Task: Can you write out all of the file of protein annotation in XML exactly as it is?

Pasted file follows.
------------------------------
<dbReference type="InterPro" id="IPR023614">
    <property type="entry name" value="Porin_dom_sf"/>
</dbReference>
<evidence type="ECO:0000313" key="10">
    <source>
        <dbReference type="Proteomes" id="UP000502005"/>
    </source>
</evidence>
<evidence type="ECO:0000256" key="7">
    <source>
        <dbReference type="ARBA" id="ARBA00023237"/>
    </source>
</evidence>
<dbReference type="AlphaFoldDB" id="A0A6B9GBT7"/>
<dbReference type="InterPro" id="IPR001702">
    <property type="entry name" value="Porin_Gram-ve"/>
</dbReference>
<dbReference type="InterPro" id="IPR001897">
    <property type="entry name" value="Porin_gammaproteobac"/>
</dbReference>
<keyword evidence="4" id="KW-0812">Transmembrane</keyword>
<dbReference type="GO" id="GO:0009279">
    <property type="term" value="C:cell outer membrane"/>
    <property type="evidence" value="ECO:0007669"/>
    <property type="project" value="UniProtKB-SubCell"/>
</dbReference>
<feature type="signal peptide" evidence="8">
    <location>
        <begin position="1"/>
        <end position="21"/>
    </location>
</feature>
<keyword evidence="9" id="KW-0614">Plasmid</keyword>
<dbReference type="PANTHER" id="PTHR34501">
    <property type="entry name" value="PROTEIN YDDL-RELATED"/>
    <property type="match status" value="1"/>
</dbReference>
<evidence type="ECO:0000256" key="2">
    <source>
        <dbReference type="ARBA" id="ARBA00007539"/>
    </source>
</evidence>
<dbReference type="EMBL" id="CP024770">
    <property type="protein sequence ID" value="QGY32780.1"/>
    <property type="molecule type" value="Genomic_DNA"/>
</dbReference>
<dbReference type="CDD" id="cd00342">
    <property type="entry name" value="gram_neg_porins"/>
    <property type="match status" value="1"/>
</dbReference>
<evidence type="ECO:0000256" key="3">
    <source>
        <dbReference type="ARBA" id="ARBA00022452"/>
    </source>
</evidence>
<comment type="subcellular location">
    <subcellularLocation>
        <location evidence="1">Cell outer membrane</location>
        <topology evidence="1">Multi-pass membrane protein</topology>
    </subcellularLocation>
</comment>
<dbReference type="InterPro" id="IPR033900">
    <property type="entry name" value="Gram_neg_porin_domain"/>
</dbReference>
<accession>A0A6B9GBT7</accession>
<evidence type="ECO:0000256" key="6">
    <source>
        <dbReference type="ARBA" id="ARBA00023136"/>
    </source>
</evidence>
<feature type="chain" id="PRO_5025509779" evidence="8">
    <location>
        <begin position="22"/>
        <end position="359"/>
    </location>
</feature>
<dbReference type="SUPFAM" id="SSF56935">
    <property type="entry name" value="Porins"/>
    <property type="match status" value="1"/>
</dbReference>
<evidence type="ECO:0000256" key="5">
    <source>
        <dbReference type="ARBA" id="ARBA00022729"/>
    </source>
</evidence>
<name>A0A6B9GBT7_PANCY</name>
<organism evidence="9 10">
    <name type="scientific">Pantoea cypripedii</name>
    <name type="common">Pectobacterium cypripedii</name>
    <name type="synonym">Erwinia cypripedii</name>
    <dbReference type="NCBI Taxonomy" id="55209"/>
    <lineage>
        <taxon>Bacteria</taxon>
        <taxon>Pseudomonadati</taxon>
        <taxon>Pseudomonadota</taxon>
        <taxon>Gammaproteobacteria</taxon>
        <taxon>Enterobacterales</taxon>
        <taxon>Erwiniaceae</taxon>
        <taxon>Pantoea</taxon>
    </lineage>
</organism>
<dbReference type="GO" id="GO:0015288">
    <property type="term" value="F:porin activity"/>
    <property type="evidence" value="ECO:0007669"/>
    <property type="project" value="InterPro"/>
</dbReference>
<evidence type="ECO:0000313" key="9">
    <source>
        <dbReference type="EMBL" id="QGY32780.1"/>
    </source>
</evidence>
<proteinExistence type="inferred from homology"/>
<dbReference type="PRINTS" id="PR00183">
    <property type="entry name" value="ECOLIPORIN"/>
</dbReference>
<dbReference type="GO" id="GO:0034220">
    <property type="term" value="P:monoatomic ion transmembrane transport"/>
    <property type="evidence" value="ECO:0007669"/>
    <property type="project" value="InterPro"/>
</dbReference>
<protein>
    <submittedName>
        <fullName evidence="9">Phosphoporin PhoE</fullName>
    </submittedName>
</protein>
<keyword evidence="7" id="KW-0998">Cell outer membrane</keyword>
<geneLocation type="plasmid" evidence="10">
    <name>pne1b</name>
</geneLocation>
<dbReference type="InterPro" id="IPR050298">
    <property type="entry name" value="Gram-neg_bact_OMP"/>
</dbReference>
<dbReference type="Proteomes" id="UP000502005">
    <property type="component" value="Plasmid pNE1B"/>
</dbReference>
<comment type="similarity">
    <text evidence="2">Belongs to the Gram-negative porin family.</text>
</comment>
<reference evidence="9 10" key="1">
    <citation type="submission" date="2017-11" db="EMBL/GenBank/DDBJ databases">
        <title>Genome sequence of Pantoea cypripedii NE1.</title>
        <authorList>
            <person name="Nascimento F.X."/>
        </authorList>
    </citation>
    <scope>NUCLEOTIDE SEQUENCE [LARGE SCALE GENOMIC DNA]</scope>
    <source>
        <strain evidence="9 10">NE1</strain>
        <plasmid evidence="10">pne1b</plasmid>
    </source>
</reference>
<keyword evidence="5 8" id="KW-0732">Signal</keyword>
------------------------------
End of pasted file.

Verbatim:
<dbReference type="InterPro" id="IPR023614">
    <property type="entry name" value="Porin_dom_sf"/>
</dbReference>
<evidence type="ECO:0000313" key="10">
    <source>
        <dbReference type="Proteomes" id="UP000502005"/>
    </source>
</evidence>
<evidence type="ECO:0000256" key="7">
    <source>
        <dbReference type="ARBA" id="ARBA00023237"/>
    </source>
</evidence>
<dbReference type="AlphaFoldDB" id="A0A6B9GBT7"/>
<dbReference type="InterPro" id="IPR001702">
    <property type="entry name" value="Porin_Gram-ve"/>
</dbReference>
<dbReference type="InterPro" id="IPR001897">
    <property type="entry name" value="Porin_gammaproteobac"/>
</dbReference>
<keyword evidence="4" id="KW-0812">Transmembrane</keyword>
<dbReference type="GO" id="GO:0009279">
    <property type="term" value="C:cell outer membrane"/>
    <property type="evidence" value="ECO:0007669"/>
    <property type="project" value="UniProtKB-SubCell"/>
</dbReference>
<feature type="signal peptide" evidence="8">
    <location>
        <begin position="1"/>
        <end position="21"/>
    </location>
</feature>
<keyword evidence="9" id="KW-0614">Plasmid</keyword>
<dbReference type="PANTHER" id="PTHR34501">
    <property type="entry name" value="PROTEIN YDDL-RELATED"/>
    <property type="match status" value="1"/>
</dbReference>
<evidence type="ECO:0000256" key="2">
    <source>
        <dbReference type="ARBA" id="ARBA00007539"/>
    </source>
</evidence>
<dbReference type="EMBL" id="CP024770">
    <property type="protein sequence ID" value="QGY32780.1"/>
    <property type="molecule type" value="Genomic_DNA"/>
</dbReference>
<dbReference type="CDD" id="cd00342">
    <property type="entry name" value="gram_neg_porins"/>
    <property type="match status" value="1"/>
</dbReference>
<evidence type="ECO:0000256" key="3">
    <source>
        <dbReference type="ARBA" id="ARBA00022452"/>
    </source>
</evidence>
<comment type="subcellular location">
    <subcellularLocation>
        <location evidence="1">Cell outer membrane</location>
        <topology evidence="1">Multi-pass membrane protein</topology>
    </subcellularLocation>
</comment>
<dbReference type="InterPro" id="IPR033900">
    <property type="entry name" value="Gram_neg_porin_domain"/>
</dbReference>
<accession>A0A6B9GBT7</accession>
<evidence type="ECO:0000256" key="6">
    <source>
        <dbReference type="ARBA" id="ARBA00023136"/>
    </source>
</evidence>
<feature type="chain" id="PRO_5025509779" evidence="8">
    <location>
        <begin position="22"/>
        <end position="359"/>
    </location>
</feature>
<dbReference type="SUPFAM" id="SSF56935">
    <property type="entry name" value="Porins"/>
    <property type="match status" value="1"/>
</dbReference>
<evidence type="ECO:0000256" key="5">
    <source>
        <dbReference type="ARBA" id="ARBA00022729"/>
    </source>
</evidence>
<name>A0A6B9GBT7_PANCY</name>
<organism evidence="9 10">
    <name type="scientific">Pantoea cypripedii</name>
    <name type="common">Pectobacterium cypripedii</name>
    <name type="synonym">Erwinia cypripedii</name>
    <dbReference type="NCBI Taxonomy" id="55209"/>
    <lineage>
        <taxon>Bacteria</taxon>
        <taxon>Pseudomonadati</taxon>
        <taxon>Pseudomonadota</taxon>
        <taxon>Gammaproteobacteria</taxon>
        <taxon>Enterobacterales</taxon>
        <taxon>Erwiniaceae</taxon>
        <taxon>Pantoea</taxon>
    </lineage>
</organism>
<dbReference type="GO" id="GO:0015288">
    <property type="term" value="F:porin activity"/>
    <property type="evidence" value="ECO:0007669"/>
    <property type="project" value="InterPro"/>
</dbReference>
<evidence type="ECO:0000313" key="9">
    <source>
        <dbReference type="EMBL" id="QGY32780.1"/>
    </source>
</evidence>
<proteinExistence type="inferred from homology"/>
<dbReference type="PRINTS" id="PR00183">
    <property type="entry name" value="ECOLIPORIN"/>
</dbReference>
<dbReference type="GO" id="GO:0034220">
    <property type="term" value="P:monoatomic ion transmembrane transport"/>
    <property type="evidence" value="ECO:0007669"/>
    <property type="project" value="InterPro"/>
</dbReference>
<protein>
    <submittedName>
        <fullName evidence="9">Phosphoporin PhoE</fullName>
    </submittedName>
</protein>
<keyword evidence="7" id="KW-0998">Cell outer membrane</keyword>
<geneLocation type="plasmid" evidence="10">
    <name>pne1b</name>
</geneLocation>
<dbReference type="InterPro" id="IPR050298">
    <property type="entry name" value="Gram-neg_bact_OMP"/>
</dbReference>
<dbReference type="Proteomes" id="UP000502005">
    <property type="component" value="Plasmid pNE1B"/>
</dbReference>
<comment type="similarity">
    <text evidence="2">Belongs to the Gram-negative porin family.</text>
</comment>
<reference evidence="9 10" key="1">
    <citation type="submission" date="2017-11" db="EMBL/GenBank/DDBJ databases">
        <title>Genome sequence of Pantoea cypripedii NE1.</title>
        <authorList>
            <person name="Nascimento F.X."/>
        </authorList>
    </citation>
    <scope>NUCLEOTIDE SEQUENCE [LARGE SCALE GENOMIC DNA]</scope>
    <source>
        <strain evidence="9 10">NE1</strain>
        <plasmid evidence="10">pne1b</plasmid>
    </source>
</reference>
<keyword evidence="5 8" id="KW-0732">Signal</keyword>